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East Los Angeles College: Technology & Logistics program TAACCCT final evaluation report (Wiima 2016)

Absence of conflict of interest.

Citation

Wijma, C. (2016). East Los Angeles College: Technology & Logistics program TAACCCT final evaluation report. San Francisco, CA: WestEd.

Highlights

  • The study’s objective was to examine the impact of the enhanced East Los Angeles College’s (ELAC) Technology and Logistics program on student’s education, earnings, and employment outcomes.
  • The study used a nonexperimental design to compare the education, earnings, and employment outcomes of students in the ELAC Technology and Logistics program to a matched comparison group of students in the Automotive Technology program.
  • The study found that participation in the ELAC Technology and Logistics program was significantly associated with improved course and degree completion.
  • The quality of causal evidence presented in this report is low because the author did not ensure that the groups being compared were similar before the intervention. This means we are not confident that the estimated effects are attributable to the enhanced ELAC Technology and Logistics program; other factors are likely to have contributed.

Intervention Examined

The East Los Angeles College’s (ELAC) Technology and Logistics Program

Features of the Intervention

The U.S. Department of Labor's (DOL) Trade Adjustment Assistance Community College and Career Training (TAACCCT) program provided $1.9 billion in grants to community colleges to improve skills and support employment in high-demand industries, notably manufacturing, health care, information technology, energy, and transportation. Through four rounds of funding, DOL awarded 256 TAACCCT grants to approximately 800 educational institutions across the United States and its territories.

The East Los Angeles College’s (ELAC) Technology and Logistics program used TAACCCT funds to fulfill employer needs in the in-demand logistics industry. To do this, they improved their Logistics program by creating and improving courses, implementing an Associate of Science degree in Technology and Logistics, and providing supports for students in the Logistics program, including online student coaching; career/job coaching; life/academic coaching with career guidance counselor assistants; and academic counseling.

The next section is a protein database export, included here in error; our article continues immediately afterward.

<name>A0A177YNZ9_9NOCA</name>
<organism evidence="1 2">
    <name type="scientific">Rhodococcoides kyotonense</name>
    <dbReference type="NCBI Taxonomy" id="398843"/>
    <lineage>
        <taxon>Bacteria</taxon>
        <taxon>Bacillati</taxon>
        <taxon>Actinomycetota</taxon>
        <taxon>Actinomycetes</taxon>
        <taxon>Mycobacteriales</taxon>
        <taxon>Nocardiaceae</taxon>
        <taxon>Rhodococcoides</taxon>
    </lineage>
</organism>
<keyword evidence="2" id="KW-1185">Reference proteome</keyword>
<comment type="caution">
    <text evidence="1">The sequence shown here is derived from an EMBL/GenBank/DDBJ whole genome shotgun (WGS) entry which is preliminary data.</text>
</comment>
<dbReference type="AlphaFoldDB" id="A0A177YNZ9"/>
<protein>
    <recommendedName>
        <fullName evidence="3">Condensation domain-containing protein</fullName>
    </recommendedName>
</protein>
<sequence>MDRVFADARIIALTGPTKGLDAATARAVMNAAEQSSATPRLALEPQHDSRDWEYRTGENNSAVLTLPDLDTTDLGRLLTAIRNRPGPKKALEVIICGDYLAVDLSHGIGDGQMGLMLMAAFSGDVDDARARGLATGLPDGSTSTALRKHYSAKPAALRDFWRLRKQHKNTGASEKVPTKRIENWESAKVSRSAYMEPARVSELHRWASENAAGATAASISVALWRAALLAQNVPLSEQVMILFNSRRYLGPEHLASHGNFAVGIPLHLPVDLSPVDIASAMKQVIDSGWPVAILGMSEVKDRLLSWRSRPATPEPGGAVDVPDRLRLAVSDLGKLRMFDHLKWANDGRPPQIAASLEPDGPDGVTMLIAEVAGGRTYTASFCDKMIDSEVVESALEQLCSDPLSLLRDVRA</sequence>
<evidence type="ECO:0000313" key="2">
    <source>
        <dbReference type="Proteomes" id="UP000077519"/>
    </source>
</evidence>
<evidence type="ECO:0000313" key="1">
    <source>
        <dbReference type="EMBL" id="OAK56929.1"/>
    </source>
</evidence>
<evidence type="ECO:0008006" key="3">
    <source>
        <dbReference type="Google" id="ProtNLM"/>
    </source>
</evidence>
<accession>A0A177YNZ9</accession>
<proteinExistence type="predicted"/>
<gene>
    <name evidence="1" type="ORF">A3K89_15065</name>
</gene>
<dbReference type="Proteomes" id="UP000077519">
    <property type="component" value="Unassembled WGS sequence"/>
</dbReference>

Features of the Study

The study used a nonexperimental design to compare the outcomes of students who participated in the ELAC Technology and Logistics program to students who did not participate. The treatment group included 504 students who enrolled in the ELAC Technology and Logistics program during the 2012, 2013, and 2014 school years. The comparison group were students from the Automotive Technology (AutoTech) program enrolled during the same time period. Treatment students were matched with comparison students using age group, ethnicity, education level, educational goal attainment, and financial aid variables. Outcomes included course and certificate/degree completion rates, employment rates, median and mean quarterly wages, and mean weekly wage. Using data from ELAC's student database, departmental student data, the State of California’s Employment Development Department, and student exit surveys, the author used statistical models to examine differences in the outcomes between treatment and comparison groups. However, the study did not include tests of statistical significance for the employment and earnings outcomes.

Findings

Education and skills gain

  • The study found that participation in the ELAC Technology and Logistics program was significantly associated with improved course (51.1% vs 25.5%) and degree (37.1% vs 12.2%) completion than participation in the comparison program.

Employment

  • The study found that participation in the ELAC Technology and Logistics program was associated with lower rates of employment than participation in the comparison program (58.8% vs. 63.7%). However, the study did not include tests of statistical significance.

Earnings and wages

  • The study found that participation in the ELAC Technology and Logistics program was associated with higher wages than participation in the comparison program: median quarterly wages were $6,540 for the treatment vs. $4,332 for the comparison group; mean quarterly wages were $7,512 for the treatment vs. $5,658 for the comparison group; and, average weekly wages were $343 for the treatment vs. $277 for the comparison group. However, the study did not include tests of statistical significance.

Considerations for Interpreting the Findings

Although the author reports differences in employment rates and wages between the treatment and comparison groups, no tests of significance were performed on these outcomes. Furthermore, the author did not control for gender in the matching analysis as required by the protocol. Lastly, the author did not report the final number of AutoTech students included in the analysis sample for the comparison group, nor information about their demographics. Because the author did not ensure groups were similar at baseline, these differences—and not the ELAC Technology and Logistics program—could explain the observed differences in the outcome. Therefore, the study is not eligible for a moderate causal evidence rating, the highest rating available for nonexperimental designs.

Causal Evidence Rating

The quality of causal evidence presented in this report is low because the author did not ensure that the groups being compared were similar before the intervention. This means we are not confident that the estimated effects are attributable to the ELAC Technology and Logistics program; other factors are likely to have contributed.

Reviewed by CLEAR

May 2020

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